Compatibilities and impediments


to the applicability of agile project management

to the execution phase of construction:

Introducing a theoretical approach



By Stavros G. Barmpas

Thessaloniki, Greece


Agile project management has been developed in the early 00’s and has been implemented since then in the software development industry with great success. Very soon this success opened a discussion on whether agile project management can be applied to other non-IT sectors and in fact many sectors embraced such principles and continue to do so. In construction the specific subject is still debatable. There is a widespread view that agile project management can be applied to the pre-design and design phases of construction, but not to the actual execution phase, due to the unique nature of construction projects and the consequent existence of certain impediments. The existing literature has focused on the first two phases and the execution phase has only been superficially examined, if at all. It is considered a phase with traditional norms and procedures, which are very difficult to change. However, the problems observed in construction over the past years (low productivity, low profit margins for construction companies) call for a change. Since the execution phase is the core phase of construction, a possible adoption of a new, effective project management approach at this phase would be a positive step towards this direction. The specific paper analyses each agile project management principle and examines whether it is applicable to the execution phase of construction or not, identifying possible compatibilities and impediments. As far as the impediments are concerned, there are certain proposals for overcoming them in an attempt to develop a realistic approach for applying agile project management principles to the execution phase of construction. Finally, the paper analyses whether agile project management is eventually applicable to the execution phase of construction and on what conditions would this be possible. Through this analysis the approach of congile project management is introduced and explained.

Setting the scene

It seems that there is a general consensus among the researchers that applying agile project management to the execution phase of construction is particularly difficult. Depending on the nature of the research each researcher presents certain impediments. Owen et al. (2006) point out that while agile project management fits perfectly in pre-design and design phases, for managing the execution phase a great amount of effort would be needed, beginning with a cultural change within the sector particularly in terms of training and learning to achieve multi-skilled and self-managing teams. Straçusser (2015) focuses on the nature of construction projects stating that their sequential character make them very poor candidates for an agile approach, since changes become increasingly expensive as a project moves further down the lifecycle. Mohamed and Moselhi (2019) refer to the organisational structure of construction companies, arguing that the increased flexibility and informality associated with agile processes are not easily absorbed by larger more traditional organisations like the ones existing in the construction sector. Flexibility is also stated as an impediment by Demir et al. (2012), who claim that construction projects are not compatible with the degree of flexibility required for agile project management applicability and therefore agile project management can be implemented for managing specific phases, work packages and situations but not for managing the whole project. Ribeiro and Fernandes (2010) concentrate on cultural issues within the construction sector, which act as an impediment to agile project management applicability, such as the organisational structure of construction companies, the low degree of empowerment of people to operate at a higher level, the lack of communication and close cooperation with clients and suppliers at the development phases of the project and the emphasis that construction schedules put on contract dates allowing only minor margins for scope changes. Despite the impediments highlighted by researchers there is a general view that should these impediments be overcome, the implementation of agile project management principles would be beneficial for the construction sector. Towards this direction, a lot of researchers propose the development and implementation of hybrid models, which combine agile project management and traditional approaches.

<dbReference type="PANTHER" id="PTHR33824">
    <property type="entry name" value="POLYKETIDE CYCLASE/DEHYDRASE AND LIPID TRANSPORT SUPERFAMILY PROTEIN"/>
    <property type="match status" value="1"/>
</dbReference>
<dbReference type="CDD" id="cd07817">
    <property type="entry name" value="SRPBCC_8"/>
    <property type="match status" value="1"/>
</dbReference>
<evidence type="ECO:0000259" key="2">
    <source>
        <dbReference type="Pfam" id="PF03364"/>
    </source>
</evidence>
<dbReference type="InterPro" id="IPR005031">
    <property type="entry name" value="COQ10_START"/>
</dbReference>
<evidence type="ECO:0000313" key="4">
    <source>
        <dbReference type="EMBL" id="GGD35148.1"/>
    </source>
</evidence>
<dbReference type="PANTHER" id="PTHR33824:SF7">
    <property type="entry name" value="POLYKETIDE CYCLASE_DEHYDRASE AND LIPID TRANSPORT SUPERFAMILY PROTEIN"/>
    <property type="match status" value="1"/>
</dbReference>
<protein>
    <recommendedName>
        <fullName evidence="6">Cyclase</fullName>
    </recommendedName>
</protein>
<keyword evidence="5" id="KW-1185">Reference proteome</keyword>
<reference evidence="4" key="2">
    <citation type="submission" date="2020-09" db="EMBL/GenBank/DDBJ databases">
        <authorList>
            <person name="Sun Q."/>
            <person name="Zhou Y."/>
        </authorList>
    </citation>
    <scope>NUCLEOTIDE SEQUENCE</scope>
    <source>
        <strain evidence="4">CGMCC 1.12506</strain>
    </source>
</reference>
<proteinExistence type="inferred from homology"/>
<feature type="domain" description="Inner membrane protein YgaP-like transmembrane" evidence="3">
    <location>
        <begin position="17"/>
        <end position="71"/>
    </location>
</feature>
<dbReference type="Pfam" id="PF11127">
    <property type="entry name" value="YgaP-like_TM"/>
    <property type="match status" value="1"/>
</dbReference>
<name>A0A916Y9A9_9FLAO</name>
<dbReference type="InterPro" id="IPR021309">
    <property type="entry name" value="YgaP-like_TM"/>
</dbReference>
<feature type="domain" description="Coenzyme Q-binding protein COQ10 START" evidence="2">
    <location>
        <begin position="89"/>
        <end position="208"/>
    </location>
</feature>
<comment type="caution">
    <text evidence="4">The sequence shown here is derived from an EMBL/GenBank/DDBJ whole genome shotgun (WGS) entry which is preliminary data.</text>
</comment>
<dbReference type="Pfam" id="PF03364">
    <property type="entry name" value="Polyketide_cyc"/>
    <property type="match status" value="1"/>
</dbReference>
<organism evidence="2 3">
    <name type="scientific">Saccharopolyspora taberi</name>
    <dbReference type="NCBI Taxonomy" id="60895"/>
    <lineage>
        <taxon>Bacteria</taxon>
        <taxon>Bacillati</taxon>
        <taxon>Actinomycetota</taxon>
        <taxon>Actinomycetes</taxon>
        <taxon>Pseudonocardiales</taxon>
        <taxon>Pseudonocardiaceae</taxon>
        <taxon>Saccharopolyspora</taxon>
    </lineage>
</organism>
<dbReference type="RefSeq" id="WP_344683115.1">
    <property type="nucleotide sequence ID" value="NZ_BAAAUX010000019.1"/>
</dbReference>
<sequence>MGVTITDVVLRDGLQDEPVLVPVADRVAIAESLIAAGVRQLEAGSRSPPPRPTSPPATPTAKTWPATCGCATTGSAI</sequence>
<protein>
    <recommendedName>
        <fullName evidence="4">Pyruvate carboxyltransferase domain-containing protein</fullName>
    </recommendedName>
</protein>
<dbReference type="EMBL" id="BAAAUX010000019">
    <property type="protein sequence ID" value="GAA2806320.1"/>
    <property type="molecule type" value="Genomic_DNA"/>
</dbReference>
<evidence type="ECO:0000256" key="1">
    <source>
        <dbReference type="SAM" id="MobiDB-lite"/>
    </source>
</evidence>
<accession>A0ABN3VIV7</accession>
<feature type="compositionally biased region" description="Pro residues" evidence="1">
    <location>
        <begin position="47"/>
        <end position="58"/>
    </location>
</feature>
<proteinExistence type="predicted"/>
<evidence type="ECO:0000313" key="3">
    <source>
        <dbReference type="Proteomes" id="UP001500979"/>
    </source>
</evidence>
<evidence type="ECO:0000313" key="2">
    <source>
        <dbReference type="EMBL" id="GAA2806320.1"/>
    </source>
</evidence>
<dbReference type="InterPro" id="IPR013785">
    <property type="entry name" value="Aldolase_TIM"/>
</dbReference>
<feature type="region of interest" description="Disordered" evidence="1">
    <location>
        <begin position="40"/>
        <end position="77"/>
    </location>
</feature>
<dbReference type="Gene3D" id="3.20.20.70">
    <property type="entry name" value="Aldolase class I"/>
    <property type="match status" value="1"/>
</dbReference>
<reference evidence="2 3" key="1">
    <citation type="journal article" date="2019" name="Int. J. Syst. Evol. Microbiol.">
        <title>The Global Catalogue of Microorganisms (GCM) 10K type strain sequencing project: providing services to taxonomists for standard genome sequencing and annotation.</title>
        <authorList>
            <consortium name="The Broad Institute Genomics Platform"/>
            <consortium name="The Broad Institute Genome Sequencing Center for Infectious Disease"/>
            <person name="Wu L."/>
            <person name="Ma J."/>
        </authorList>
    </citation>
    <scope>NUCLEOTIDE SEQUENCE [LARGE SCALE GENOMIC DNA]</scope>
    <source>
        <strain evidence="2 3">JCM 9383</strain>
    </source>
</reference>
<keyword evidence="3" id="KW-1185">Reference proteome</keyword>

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How to cite this paper: Barmpas, S.G. (2021). Compatibilities and impediments to the applicability of agile project management to the execution phase of construction: Introducing a theoretical approach; PM World Journal, Vol. X, Issue VI, June. Available online at https://pmworldlibrary.net/wp-content/uploads/2021/06/pmwj106-Jun2021-Barmpas-compatibilities-and-impediments-to-agile-pm-in-construction-execution2.pdf


About the Author

Stavros G. Barmpas

Civil Engineer, BEng, MSc, MBA
Thessaloniki, Greece


Stavros G. Barmpas is a civil engineer with almost 15 years of working experience as a site engineer in big infrastructure construction projects. He has worked in highway, building and bridge construction projects and he currently works for one of the biggest Contractors in Greece. He holds a Bachelor’s Degree (BEng) in Civil Engineering from the University of Portsmouth (UK), an MSc in Civil Engineering from the same university, an MSc in Construction Economics and Management from University College London, (UCL, UK) and finally an Executive MBA from the International Hellenic University (Greece), graduating first in his class. He can be contacted at: staba3@hotmail.com.